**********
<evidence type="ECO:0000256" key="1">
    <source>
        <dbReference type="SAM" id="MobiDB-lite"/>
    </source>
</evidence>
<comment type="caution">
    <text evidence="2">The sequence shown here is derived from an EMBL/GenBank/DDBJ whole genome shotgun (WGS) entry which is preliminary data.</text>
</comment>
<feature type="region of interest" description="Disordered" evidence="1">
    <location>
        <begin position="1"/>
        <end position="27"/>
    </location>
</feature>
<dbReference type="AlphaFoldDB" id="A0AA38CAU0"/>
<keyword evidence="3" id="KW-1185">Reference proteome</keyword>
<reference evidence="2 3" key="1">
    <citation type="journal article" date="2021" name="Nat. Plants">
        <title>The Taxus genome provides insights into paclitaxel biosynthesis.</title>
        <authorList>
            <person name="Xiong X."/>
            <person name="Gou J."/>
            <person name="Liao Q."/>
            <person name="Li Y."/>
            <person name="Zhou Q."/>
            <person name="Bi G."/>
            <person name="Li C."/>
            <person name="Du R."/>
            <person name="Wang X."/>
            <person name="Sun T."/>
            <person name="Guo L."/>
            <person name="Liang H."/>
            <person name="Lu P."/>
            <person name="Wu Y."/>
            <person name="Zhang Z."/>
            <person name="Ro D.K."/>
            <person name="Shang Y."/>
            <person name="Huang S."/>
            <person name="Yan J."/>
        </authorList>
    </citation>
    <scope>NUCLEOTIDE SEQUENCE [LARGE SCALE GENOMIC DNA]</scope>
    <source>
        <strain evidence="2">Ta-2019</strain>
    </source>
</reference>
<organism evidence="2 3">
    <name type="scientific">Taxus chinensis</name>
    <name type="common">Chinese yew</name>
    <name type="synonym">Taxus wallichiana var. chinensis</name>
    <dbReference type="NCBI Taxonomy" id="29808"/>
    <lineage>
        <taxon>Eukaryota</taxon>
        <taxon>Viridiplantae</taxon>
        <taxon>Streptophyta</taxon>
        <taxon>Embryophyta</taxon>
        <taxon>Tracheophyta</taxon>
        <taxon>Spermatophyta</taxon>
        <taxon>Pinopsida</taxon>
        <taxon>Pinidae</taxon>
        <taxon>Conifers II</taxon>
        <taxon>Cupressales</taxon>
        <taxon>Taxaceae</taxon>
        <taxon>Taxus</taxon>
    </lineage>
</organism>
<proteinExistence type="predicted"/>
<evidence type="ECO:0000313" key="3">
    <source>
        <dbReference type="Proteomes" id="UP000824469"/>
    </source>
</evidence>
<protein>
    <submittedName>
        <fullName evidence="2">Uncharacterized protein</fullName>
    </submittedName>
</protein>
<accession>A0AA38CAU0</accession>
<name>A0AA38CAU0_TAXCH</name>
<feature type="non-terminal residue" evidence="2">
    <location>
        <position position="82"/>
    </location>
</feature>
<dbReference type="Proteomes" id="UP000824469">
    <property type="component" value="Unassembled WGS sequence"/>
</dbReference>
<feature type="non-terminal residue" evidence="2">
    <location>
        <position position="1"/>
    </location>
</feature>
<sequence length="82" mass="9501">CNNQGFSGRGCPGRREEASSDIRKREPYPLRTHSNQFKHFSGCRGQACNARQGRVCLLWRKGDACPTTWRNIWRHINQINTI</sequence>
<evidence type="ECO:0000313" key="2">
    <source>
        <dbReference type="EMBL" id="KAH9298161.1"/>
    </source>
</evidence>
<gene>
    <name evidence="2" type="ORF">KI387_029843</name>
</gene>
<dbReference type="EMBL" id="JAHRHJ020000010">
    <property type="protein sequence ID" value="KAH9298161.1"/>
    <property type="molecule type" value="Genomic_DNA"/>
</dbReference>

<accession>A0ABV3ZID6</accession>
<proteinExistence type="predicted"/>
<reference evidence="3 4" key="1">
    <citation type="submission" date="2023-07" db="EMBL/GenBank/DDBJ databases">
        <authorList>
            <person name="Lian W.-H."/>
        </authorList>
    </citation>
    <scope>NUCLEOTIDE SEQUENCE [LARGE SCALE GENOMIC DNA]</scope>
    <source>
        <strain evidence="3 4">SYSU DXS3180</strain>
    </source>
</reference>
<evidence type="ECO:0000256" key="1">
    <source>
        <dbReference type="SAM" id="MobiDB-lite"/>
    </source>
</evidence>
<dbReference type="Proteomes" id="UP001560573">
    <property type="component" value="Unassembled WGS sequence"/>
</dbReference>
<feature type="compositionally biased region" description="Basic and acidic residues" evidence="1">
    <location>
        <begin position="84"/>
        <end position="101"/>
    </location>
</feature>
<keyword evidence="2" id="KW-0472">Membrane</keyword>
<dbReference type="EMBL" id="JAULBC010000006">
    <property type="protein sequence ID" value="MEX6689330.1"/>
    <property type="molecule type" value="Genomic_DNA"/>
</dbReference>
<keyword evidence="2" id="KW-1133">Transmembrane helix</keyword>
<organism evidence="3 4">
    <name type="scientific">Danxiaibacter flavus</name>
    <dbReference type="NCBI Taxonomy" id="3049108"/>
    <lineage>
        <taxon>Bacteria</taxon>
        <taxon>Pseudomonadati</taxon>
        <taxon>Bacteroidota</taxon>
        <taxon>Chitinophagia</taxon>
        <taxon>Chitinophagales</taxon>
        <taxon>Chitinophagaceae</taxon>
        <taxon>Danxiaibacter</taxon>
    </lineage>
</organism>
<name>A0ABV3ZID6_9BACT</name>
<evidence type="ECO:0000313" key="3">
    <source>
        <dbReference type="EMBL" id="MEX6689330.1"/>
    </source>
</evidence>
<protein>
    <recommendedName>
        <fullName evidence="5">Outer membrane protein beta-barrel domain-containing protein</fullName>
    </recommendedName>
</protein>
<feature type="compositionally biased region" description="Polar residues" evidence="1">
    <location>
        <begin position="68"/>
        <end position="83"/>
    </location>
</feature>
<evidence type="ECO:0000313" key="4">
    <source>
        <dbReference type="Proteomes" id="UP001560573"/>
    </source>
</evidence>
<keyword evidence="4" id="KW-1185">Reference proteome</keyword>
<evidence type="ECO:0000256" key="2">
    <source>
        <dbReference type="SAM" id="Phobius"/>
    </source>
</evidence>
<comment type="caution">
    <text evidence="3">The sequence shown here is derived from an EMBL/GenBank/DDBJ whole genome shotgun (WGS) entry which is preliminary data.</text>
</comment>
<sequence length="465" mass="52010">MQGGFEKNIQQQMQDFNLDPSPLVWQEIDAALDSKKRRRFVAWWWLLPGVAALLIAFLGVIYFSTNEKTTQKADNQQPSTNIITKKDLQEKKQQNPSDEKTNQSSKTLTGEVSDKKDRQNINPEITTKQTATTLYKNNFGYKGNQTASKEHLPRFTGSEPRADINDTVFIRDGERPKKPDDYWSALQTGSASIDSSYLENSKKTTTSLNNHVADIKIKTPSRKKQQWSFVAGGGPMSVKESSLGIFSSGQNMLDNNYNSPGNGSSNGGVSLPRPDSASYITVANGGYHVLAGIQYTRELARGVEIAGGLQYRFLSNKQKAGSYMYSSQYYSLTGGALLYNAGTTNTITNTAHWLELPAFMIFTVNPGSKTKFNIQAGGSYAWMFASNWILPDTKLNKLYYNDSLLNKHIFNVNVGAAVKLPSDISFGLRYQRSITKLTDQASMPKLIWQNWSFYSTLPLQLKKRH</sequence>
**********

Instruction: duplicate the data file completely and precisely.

<evidence type="ECO:0000256" key="1">
    <source>
        <dbReference type="SAM" id="MobiDB-lite"/>
    </source>
</evidence>
<comment type="caution">
    <text evidence="2">The sequence shown here is derived from an EMBL/GenBank/DDBJ whole genome shotgun (WGS) entry which is preliminary data.</text>
</comment>
<feature type="region of interest" description="Disordered" evidence="1">
    <location>
        <begin position="1"/>
        <end position="27"/>
    </location>
</feature>
<dbReference type="AlphaFoldDB" id="A0AA38CAU0"/>
<keyword evidence="3" id="KW-1185">Reference proteome</keyword>
<reference evidence="2 3" key="1">
    <citation type="journal article" date="2021" name="Nat. Plants">
        <title>The Taxus genome provides insights into paclitaxel biosynthesis.</title>
        <authorList>
            <person name="Xiong X."/>
            <person name="Gou J."/>
            <person name="Liao Q."/>
            <person name="Li Y."/>
            <person name="Zhou Q."/>
            <person name="Bi G."/>
            <person name="Li C."/>
            <person name="Du R."/>
            <person name="Wang X."/>
            <person name="Sun T."/>
            <person name="Guo L."/>
            <person name="Liang H."/>
            <person name="Lu P."/>
            <person name="Wu Y."/>
            <person name="Zhang Z."/>
            <person name="Ro D.K."/>
            <person name="Shang Y."/>
            <person name="Huang S."/>
            <person name="Yan J."/>
        </authorList>
    </citation>
    <scope>NUCLEOTIDE SEQUENCE [LARGE SCALE GENOMIC DNA]</scope>
    <source>
        <strain evidence="2">Ta-2019</strain>
    </source>
</reference>
<organism evidence="2 3">
    <name type="scientific">Taxus chinensis</name>
    <name type="common">Chinese yew</name>
    <name type="synonym">Taxus wallichiana var. chinensis</name>
    <dbReference type="NCBI Taxonomy" id="29808"/>
    <lineage>
        <taxon>Eukaryota</taxon>
        <taxon>Viridiplantae</taxon>
        <taxon>Streptophyta</taxon>
        <taxon>Embryophyta</taxon>
        <taxon>Tracheophyta</taxon>
        <taxon>Spermatophyta</taxon>
        <taxon>Pinopsida</taxon>
        <taxon>Pinidae</taxon>
        <taxon>Conifers II</taxon>
        <taxon>Cupressales</taxon>
        <taxon>Taxaceae</taxon>
        <taxon>Taxus</taxon>
    </lineage>
</organism>
<proteinExistence type="predicted"/>
<evidence type="ECO:0000313" key="3">
    <source>
        <dbReference type="Proteomes" id="UP000824469"/>
    </source>
</evidence>
<protein>
    <submittedName>
        <fullName evidence="2">Uncharacterized protein</fullName>
    </submittedName>
</protein>
<accession>A0AA38CAU0</accession>
<name>A0AA38CAU0_TAXCH</name>
<feature type="non-terminal residue" evidence="2">
    <location>
        <position position="82"/>
    </location>
</feature>
<dbReference type="Proteomes" id="UP000824469">
    <property type="component" value="Unassembled WGS sequence"/>
</dbReference>
<feature type="non-terminal residue" evidence="2">
    <location>
        <position position="1"/>
    </location>
</feature>
<sequence length="82" mass="9501">CNNQGFSGRGCPGRREEASSDIRKREPYPLRTHSNQFKHFSGCRGQACNARQGRVCLLWRKGDACPTTWRNIWRHINQINTI</sequence>
<evidence type="ECO:0000313" key="2">
    <source>
        <dbReference type="EMBL" id="KAH9298161.1"/>
    </source>
</evidence>
<gene>
    <name evidence="2" type="ORF">KI387_029843</name>
</gene>
<dbReference type="EMBL" id="JAHRHJ020000010">
    <property type="protein sequence ID" value="KAH9298161.1"/>
    <property type="molecule type" value="Genomic_DNA"/>
</dbReference>

<accession>A0ABV3ZID6</accession>
<proteinExistence type="predicted"/>
<reference evidence="3 4" key="1">
    <citation type="submission" date="2023-07" db="EMBL/GenBank/DDBJ databases">
        <authorList>
            <person name="Lian W.-H."/>
        </authorList>
    </citation>
    <scope>NUCLEOTIDE SEQUENCE [LARGE SCALE GENOMIC DNA]</scope>
    <source>
        <strain evidence="3 4">SYSU DXS3180</strain>
    </source>
</reference>
<evidence type="ECO:0000256" key="1">
    <source>
        <dbReference type="SAM" id="MobiDB-lite"/>
    </source>
</evidence>
<dbReference type="Proteomes" id="UP001560573">
    <property type="component" value="Unassembled WGS sequence"/>
</dbReference>
<feature type="compositionally biased region" description="Basic and acidic residues" evidence="1">
    <location>
        <begin position="84"/>
        <end position="101"/>
    </location>
</feature>
<keyword evidence="2" id="KW-0472">Membrane</keyword>
<dbReference type="EMBL" id="JAULBC010000006">
    <property type="protein sequence ID" value="MEX6689330.1"/>
    <property type="molecule type" value="Genomic_DNA"/>
</dbReference>
<keyword evidence="2" id="KW-1133">Transmembrane helix</keyword>
<organism evidence="3 4">
    <name type="scientific">Danxiaibacter flavus</name>
    <dbReference type="NCBI Taxonomy" id="3049108"/>
    <lineage>
        <taxon>Bacteria</taxon>
        <taxon>Pseudomonadati</taxon>
        <taxon>Bacteroidota</taxon>
        <taxon>Chitinophagia</taxon>
        <taxon>Chitinophagales</taxon>
        <taxon>Chitinophagaceae</taxon>
        <taxon>Danxiaibacter</taxon>
    </lineage>
</organism>
<name>A0ABV3ZID6_9BACT</name>
<evidence type="ECO:0000313" key="3">
    <source>
        <dbReference type="EMBL" id="MEX6689330.1"/>
    </source>
</evidence>
<protein>
    <recommendedName>
        <fullName evidence="5">Outer membrane protein beta-barrel domain-containing protein</fullName>
    </recommendedName>
</protein>
<feature type="compositionally biased region" description="Polar residues" evidence="1">
    <location>
        <begin position="68"/>
        <end position="83"/>
    </location>
</feature>
<evidence type="ECO:0000313" key="4">
    <source>
        <dbReference type="Proteomes" id="UP001560573"/>
    </source>
</evidence>
<keyword evidence="4" id="KW-1185">Reference proteome</keyword>
<evidence type="ECO:0000256" key="2">
    <source>
        <dbReference type="SAM" id="Phobius"/>
    </source>
</evidence>
<comment type="caution">
    <text evidence="3">The sequence shown here is derived from an EMBL/GenBank/DDBJ whole genome shotgun (WGS) entry which is preliminary data.</text>
</comment>
<sequence length="465" mass="52010">MQGGFEKNIQQQMQDFNLDPSPLVWQEIDAALDSKKRRRFVAWWWLLPGVAALLIAFLGVIYFSTNEKTTQKADNQQPSTNIITKKDLQEKKQQNPSDEKTNQSSKTLTGEVSDKKDRQNINPEITTKQTATTLYKNNFGYKGNQTASKEHLPRFTGSEPRADINDTVFIRDGERPKKPDDYWSALQTGSASIDSSYLENSKKTTTSLNNHVADIKIKTPSRKKQQWSFVAGGGPMSVKESSLGIFSSGQNMLDNNYNSPGNGSSNGGVSLPRPDSASYITVANGGYHVLAGIQYTRELARGVEIAGGLQYRFLSNKQKAGSYMYSSQYYSLTGGALLYNAGTTNTITNTAHWLELPAFMIFTVNPGSKTKFNIQAGGSYAWMFASNWILPDTKLNKLYYNDSLLNKHIFNVNVGAAVKLPSDISFGLRYQRSITKLTDQASMPKLIWQNWSFYSTLPLQLKKRH</sequence>